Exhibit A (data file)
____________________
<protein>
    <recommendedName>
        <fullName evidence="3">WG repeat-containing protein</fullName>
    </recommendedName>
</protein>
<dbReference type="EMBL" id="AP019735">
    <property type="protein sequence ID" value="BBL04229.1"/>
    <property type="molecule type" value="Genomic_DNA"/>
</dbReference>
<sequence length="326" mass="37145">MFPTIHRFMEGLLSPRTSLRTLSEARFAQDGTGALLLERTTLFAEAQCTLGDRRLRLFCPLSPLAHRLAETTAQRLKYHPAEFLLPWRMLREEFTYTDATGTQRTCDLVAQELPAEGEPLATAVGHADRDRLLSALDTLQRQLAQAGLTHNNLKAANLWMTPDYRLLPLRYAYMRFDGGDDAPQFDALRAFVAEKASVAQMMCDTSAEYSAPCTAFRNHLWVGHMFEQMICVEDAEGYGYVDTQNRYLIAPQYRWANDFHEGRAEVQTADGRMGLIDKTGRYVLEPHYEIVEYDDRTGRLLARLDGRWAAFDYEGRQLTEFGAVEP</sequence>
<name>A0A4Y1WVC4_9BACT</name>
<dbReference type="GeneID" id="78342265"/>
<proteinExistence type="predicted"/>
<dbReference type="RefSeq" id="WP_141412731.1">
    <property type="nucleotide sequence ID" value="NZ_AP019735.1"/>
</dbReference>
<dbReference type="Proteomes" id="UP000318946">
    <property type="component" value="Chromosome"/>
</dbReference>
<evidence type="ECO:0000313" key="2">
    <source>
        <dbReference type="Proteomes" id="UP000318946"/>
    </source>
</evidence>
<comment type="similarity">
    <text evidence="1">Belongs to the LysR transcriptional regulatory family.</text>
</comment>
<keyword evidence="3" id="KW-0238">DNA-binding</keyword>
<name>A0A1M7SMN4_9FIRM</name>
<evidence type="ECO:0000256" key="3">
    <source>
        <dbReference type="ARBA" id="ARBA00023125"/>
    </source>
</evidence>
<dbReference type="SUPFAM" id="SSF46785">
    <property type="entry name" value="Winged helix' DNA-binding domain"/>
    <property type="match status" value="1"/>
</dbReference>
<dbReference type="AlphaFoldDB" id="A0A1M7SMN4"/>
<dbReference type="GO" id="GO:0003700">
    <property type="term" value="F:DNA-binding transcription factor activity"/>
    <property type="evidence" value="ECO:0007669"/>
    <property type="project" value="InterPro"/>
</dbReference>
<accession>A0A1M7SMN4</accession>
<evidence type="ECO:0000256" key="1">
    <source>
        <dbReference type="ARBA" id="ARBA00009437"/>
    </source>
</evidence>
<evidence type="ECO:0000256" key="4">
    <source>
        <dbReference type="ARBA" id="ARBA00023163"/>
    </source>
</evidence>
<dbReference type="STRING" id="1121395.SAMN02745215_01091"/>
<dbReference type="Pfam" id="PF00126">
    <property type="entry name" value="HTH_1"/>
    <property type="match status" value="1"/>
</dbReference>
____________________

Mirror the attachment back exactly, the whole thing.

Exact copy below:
<protein>
    <recommendedName>
        <fullName evidence="3">WG repeat-containing protein</fullName>
    </recommendedName>
</protein>
<dbReference type="EMBL" id="AP019735">
    <property type="protein sequence ID" value="BBL04229.1"/>
    <property type="molecule type" value="Genomic_DNA"/>
</dbReference>
<sequence length="326" mass="37145">MFPTIHRFMEGLLSPRTSLRTLSEARFAQDGTGALLLERTTLFAEAQCTLGDRRLRLFCPLSPLAHRLAETTAQRLKYHPAEFLLPWRMLREEFTYTDATGTQRTCDLVAQELPAEGEPLATAVGHADRDRLLSALDTLQRQLAQAGLTHNNLKAANLWMTPDYRLLPLRYAYMRFDGGDDAPQFDALRAFVAEKASVAQMMCDTSAEYSAPCTAFRNHLWVGHMFEQMICVEDAEGYGYVDTQNRYLIAPQYRWANDFHEGRAEVQTADGRMGLIDKTGRYVLEPHYEIVEYDDRTGRLLARLDGRWAAFDYEGRQLTEFGAVEP</sequence>
<name>A0A4Y1WVC4_9BACT</name>
<dbReference type="GeneID" id="78342265"/>
<proteinExistence type="predicted"/>
<dbReference type="RefSeq" id="WP_141412731.1">
    <property type="nucleotide sequence ID" value="NZ_AP019735.1"/>
</dbReference>
<dbReference type="Proteomes" id="UP000318946">
    <property type="component" value="Chromosome"/>
</dbReference>
<evidence type="ECO:0000313" key="2">
    <source>
        <dbReference type="Proteomes" id="UP000318946"/>
    </source>
</evidence>
<comment type="similarity">
    <text evidence="1">Belongs to the LysR transcriptional regulatory family.</text>
</comment>
<keyword evidence="3" id="KW-0238">DNA-binding</keyword>
<name>A0A1M7SMN4_9FIRM</name>
<evidence type="ECO:0000256" key="3">
    <source>
        <dbReference type="ARBA" id="ARBA00023125"/>
    </source>
</evidence>
<dbReference type="SUPFAM" id="SSF46785">
    <property type="entry name" value="Winged helix' DNA-binding domain"/>
    <property type="match status" value="1"/>
</dbReference>
<dbReference type="AlphaFoldDB" id="A0A1M7SMN4"/>
<dbReference type="GO" id="GO:0003700">
    <property type="term" value="F:DNA-binding transcription factor activity"/>
    <property type="evidence" value="ECO:0007669"/>
    <property type="project" value="InterPro"/>
</dbReference>
<accession>A0A1M7SMN4</accession>
<evidence type="ECO:0000256" key="1">
    <source>
        <dbReference type="ARBA" id="ARBA00009437"/>
    </source>
</evidence>
<evidence type="ECO:0000256" key="4">
    <source>
        <dbReference type="ARBA" id="ARBA00023163"/>
    </source>
</evidence>
<dbReference type="STRING" id="1121395.SAMN02745215_01091"/>
<dbReference type="Pfam" id="PF00126">
    <property type="entry name" value="HTH_1"/>
    <property type="match status" value="1"/>
</dbReference>